Considering that it’s scheduled to premiere this summer, there’s still a surprising dearth of information about 20th Century Fox’s upcoming Fantastic Four reboot. Even Tuesday morning’s trailer is rather tightlipped, with no hint of plot or dialogue to be found outside of a grand monologue about humanity’s thirst for knowledge—delivered by The Wire‘s Reg E. Cathey, who plays Dr. Franklin Storm in the film.
But that doesn’t mean there’s nothing to learn here.
First, let’s start with what we do know: Director Josh Trank (Chronicle) and writer Simon Kinberg (X-Men: Days of Future Past) have both stated that this Fantastic Four film will use the Ultimate incarnation of the characters as its source material.
That’s probably a good choice. The 2004 comic Ultimate Fantastic Four made a number of changes to the 1961 origin of Marvel’s First Family, changes that give the story a more interesting, hard sci-fi vibe than you’d get by simply sending them up in a rocket and saying something about “cosmic rays.” With that in mind, let’s dive in. (Click to enlarge any of these screenshots.)
First, let’s talk about what isn’t in this establishing shot: a city. Specifically, New York City, where the comic books—and almost every other superhero film—are set. In fact, the trailer is almost entirely devoid of urban environments, which is interesting. Will most of the film take place elsewhere?
It’s really hard to get a good still of this, because the relevant bit is so close to the fade-in—but if you’re sharp-eyed, you’ll spot that this shop is named Grimm Salvage. This is almost certainly a flashback to the childhoods of Ben Grimm (Jamie Bell) and Reed Richards (Miles Teller)—who, in Ultimate Fantastic Four, are friends in grade school. (The original version of the characters has them meet in college.) Reed is a child genius, and Ben is his working-class best friend.
Here’s an example of how Fantastic Four seems to be melding newer material and material from its subjects’ 50-plus year history. Michael B. Jordan’s Johnny Storm appears to be really into cars. That’s a trait his character shares with the mainstream version of Johnny Storm, who loved cars and went on to be a professional racer for a spell even after he became the Human Torch.
This shot of young Reed and Ben also indicates how closely the film seems to be adapting the Ultimate origin. Here, the accident that gives the team its powers involves a teleportation device based on one that Reed first builds in miniature as a boy.
Here’s that teleportation device. How does it give them powers? By malfunctioning and phasing our heroes through a dimension known as the “N-Zone,” which fundamentally changes their physiology.
But you’re probably wondering what a bunch of fresh faced young people are doing with billions of dollars of experimental tech to begin with. Enter these guys: a top secret government think tank for intellectual wunderkinds like Reed.
Here’s our first look at Kate Mara as Susan Storm. It’s not clear what she’s doing here, but her specialty appears to analytical or tech oriented. In the mainstream origin comics, she’s simply Reed’s girlfriend; in the Ultimate comics, she’s a biophysicist. (Note: In the Ultimate comics, Sue is actually the group’s more assertive leader, rather than Reed. In the mainstream comics, she eventually marries Reed; her character goes on to become a pretty big player in the Marvel Universe)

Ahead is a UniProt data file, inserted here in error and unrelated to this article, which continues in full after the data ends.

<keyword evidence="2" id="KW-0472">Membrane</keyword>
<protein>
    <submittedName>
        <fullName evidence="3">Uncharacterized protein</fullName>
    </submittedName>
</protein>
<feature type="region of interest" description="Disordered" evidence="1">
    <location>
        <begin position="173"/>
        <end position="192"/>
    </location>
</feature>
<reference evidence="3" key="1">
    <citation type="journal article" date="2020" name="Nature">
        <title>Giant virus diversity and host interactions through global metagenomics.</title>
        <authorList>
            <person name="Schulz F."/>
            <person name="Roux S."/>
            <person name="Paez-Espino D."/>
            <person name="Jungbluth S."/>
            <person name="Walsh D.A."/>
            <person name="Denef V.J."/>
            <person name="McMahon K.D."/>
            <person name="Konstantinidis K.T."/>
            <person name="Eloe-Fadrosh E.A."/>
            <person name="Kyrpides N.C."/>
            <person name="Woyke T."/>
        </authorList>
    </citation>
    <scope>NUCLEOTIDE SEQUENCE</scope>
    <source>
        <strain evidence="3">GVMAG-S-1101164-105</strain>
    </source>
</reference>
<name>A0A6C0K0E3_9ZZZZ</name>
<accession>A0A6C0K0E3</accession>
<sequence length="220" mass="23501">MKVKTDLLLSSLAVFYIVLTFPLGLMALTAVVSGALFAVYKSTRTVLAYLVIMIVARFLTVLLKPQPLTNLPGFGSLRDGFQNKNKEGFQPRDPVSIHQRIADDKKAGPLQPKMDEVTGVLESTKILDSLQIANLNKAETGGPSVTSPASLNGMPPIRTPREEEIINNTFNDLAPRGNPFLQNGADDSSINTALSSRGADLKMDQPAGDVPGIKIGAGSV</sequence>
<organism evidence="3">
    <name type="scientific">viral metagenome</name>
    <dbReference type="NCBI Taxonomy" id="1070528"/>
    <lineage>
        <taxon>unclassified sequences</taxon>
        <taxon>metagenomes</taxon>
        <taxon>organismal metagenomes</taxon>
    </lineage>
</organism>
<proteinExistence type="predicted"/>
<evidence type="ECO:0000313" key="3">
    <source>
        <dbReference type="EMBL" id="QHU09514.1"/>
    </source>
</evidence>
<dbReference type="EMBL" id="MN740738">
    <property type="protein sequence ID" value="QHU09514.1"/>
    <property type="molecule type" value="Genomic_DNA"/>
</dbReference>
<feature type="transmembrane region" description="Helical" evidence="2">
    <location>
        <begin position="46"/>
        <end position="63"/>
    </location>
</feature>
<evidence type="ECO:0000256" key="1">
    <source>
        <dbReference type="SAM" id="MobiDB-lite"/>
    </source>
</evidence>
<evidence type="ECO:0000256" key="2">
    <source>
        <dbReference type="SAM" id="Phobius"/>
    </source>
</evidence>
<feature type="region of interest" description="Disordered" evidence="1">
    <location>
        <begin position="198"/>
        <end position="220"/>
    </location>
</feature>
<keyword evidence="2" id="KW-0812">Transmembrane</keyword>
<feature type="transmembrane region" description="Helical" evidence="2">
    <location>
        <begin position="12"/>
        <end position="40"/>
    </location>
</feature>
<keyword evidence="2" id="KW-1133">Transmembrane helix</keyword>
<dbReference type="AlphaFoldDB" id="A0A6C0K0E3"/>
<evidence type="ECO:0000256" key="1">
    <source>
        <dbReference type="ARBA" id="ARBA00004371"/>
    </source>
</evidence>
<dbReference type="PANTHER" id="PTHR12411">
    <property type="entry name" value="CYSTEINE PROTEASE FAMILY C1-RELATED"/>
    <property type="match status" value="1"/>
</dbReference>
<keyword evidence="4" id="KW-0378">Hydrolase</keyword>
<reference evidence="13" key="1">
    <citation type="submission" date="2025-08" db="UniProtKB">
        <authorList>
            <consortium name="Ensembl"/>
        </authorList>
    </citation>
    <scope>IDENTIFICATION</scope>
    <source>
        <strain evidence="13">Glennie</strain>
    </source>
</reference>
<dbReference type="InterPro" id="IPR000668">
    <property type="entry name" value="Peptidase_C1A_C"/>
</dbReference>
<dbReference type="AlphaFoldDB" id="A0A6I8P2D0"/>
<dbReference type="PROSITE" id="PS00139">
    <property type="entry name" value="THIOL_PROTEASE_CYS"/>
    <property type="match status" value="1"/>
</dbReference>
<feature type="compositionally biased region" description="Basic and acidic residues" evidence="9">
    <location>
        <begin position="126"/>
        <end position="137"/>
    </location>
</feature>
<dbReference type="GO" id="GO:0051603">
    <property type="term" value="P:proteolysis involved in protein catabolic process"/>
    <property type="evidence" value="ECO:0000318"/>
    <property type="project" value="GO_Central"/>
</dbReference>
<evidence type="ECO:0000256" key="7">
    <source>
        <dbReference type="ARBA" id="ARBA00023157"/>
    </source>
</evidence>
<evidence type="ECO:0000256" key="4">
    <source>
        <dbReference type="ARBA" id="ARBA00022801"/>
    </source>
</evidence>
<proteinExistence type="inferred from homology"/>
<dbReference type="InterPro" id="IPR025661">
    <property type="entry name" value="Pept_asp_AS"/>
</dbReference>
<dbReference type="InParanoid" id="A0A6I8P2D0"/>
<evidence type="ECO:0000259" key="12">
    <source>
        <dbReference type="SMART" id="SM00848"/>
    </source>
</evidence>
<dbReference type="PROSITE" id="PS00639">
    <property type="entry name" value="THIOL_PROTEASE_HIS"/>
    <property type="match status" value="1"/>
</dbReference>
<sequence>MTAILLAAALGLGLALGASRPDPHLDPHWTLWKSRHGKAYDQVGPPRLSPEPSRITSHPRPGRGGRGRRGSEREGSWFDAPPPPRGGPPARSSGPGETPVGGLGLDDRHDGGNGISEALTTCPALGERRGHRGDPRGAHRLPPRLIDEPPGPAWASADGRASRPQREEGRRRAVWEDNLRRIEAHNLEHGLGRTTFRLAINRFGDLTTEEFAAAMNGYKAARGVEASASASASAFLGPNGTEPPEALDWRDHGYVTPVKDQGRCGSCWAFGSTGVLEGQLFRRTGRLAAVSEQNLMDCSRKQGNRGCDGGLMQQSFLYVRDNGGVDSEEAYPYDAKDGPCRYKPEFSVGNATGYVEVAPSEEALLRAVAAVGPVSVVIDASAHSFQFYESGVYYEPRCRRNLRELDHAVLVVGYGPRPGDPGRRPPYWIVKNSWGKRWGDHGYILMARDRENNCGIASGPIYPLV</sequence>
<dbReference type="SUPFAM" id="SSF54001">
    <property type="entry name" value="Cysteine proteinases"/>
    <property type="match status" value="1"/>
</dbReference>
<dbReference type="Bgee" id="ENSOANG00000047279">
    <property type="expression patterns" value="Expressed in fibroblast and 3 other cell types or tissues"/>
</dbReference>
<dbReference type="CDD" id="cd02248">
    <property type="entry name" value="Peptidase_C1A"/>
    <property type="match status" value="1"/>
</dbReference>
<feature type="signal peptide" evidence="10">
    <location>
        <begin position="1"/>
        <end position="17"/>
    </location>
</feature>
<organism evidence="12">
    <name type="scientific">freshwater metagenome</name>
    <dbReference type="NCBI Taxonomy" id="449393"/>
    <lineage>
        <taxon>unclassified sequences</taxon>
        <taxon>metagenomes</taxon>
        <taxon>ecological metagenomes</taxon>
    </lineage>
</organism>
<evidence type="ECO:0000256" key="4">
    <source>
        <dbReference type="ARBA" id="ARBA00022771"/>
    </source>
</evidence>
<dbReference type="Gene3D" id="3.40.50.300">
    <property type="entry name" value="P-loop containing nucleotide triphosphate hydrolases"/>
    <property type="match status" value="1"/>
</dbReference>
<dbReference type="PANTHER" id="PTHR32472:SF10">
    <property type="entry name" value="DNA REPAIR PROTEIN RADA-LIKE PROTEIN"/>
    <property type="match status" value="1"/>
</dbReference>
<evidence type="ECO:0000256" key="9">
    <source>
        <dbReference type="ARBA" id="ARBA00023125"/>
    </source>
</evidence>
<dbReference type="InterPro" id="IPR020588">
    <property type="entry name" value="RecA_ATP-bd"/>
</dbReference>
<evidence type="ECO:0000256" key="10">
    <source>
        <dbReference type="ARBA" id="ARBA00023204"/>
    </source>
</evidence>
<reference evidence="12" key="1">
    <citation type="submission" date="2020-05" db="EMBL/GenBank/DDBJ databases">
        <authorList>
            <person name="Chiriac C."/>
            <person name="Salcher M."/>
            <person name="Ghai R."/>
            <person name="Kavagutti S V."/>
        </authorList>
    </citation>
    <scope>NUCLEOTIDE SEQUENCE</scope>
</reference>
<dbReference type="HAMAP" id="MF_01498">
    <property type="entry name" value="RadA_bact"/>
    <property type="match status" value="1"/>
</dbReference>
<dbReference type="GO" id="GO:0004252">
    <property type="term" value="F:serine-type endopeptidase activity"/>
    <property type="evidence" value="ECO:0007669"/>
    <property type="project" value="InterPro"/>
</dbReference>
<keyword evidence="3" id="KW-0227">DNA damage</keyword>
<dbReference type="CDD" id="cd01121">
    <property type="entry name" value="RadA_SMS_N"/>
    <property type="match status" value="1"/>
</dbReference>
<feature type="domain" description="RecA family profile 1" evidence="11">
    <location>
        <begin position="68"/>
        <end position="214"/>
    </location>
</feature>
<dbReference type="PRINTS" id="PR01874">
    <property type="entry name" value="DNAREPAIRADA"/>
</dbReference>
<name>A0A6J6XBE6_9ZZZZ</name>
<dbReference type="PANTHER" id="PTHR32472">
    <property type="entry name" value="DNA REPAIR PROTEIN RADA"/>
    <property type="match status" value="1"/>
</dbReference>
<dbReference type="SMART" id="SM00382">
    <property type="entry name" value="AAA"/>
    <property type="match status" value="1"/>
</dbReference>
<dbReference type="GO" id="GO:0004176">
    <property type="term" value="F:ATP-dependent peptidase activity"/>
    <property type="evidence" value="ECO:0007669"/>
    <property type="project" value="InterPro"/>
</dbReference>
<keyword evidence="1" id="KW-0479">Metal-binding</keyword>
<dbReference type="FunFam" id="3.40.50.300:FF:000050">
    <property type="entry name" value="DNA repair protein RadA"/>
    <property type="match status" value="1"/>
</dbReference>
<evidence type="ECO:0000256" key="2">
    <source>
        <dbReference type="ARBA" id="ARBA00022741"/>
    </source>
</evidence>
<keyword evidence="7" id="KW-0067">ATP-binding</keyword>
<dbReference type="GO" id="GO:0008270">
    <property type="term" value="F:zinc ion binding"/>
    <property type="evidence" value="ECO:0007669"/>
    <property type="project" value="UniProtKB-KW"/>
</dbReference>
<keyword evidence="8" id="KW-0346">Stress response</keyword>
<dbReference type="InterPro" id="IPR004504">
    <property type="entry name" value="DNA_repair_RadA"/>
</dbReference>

Here’s our first (and only) look at the human Ben Grimm. He does sports, not science.
Johnny Storm’s love of fast cars is fleshed out a bit here—he’s a mechanic, too!
This is, unquestionably, Ben Grimm’s transformation into The Thing. Director Josh Trank is really into making the science fiction of Fantastic Four “Cronenberg-esque,” and that’s something the Ultimate comics play up as well—the changes these people go through are horrifying to them. They’re grotesque, and not easy to cope with.
Something bad is happening to Johnny Storm here.
Again—this scene of Johnny Storm’s pyrokinetics looks like it’s being played for horror—it doesn’t look powerful, or awesome, but frightening.
Hey look! New York! And it’s in trouble! Classic New York.
Some of the final few shots (as well as the earlier one of Johnny Storm in his sister’s arms) take place in this volcanic wasteland, where the Four still seem to be in the gear they wore at the start of the experiment. Is this the N-Zone? Will they be spending a significant amount of time there?
In this blink-and-you’ll-miss-it moment, we get what might be our first look at this film’s version of Dr. Doom. This guy certainly looks like a villain—he’s definitely not one of the heroes, and all of those soldiers appear to be firing at him.
In one of the trailer’s more curious moments, Johnny and Sue Storm seem to be fighting each other. Again, note how chaotic and unrestrained their powers are.
And finally, for one of the film’s last shots, we have Reed Richards making a big, dramatic stretch. While the trailer is extremely coy about showing off each of the Four’s powers, it’s most shy with Reed’s. Is it because super-elasticity is a totally goofy superpower that doesn’t gel with this trailer’s deadly-serious vibe? Maybe.
Another thing: If you look at the golden light on the horizon, this is the same scene where Johnny Storm lies in his sister’s arms. It very well could be the film’s climax.
And then, finally, the entire team assembles at what looks like the final act.
It doesn’t seem like they’ll don their traditional uniforms for the majority of the film, instead being outfitted in gear that’s customized for their particular powers. Also, doesn’t this look kind of familiar?
Either way, there’s one main takeaway here: The Thing is not wearing pants.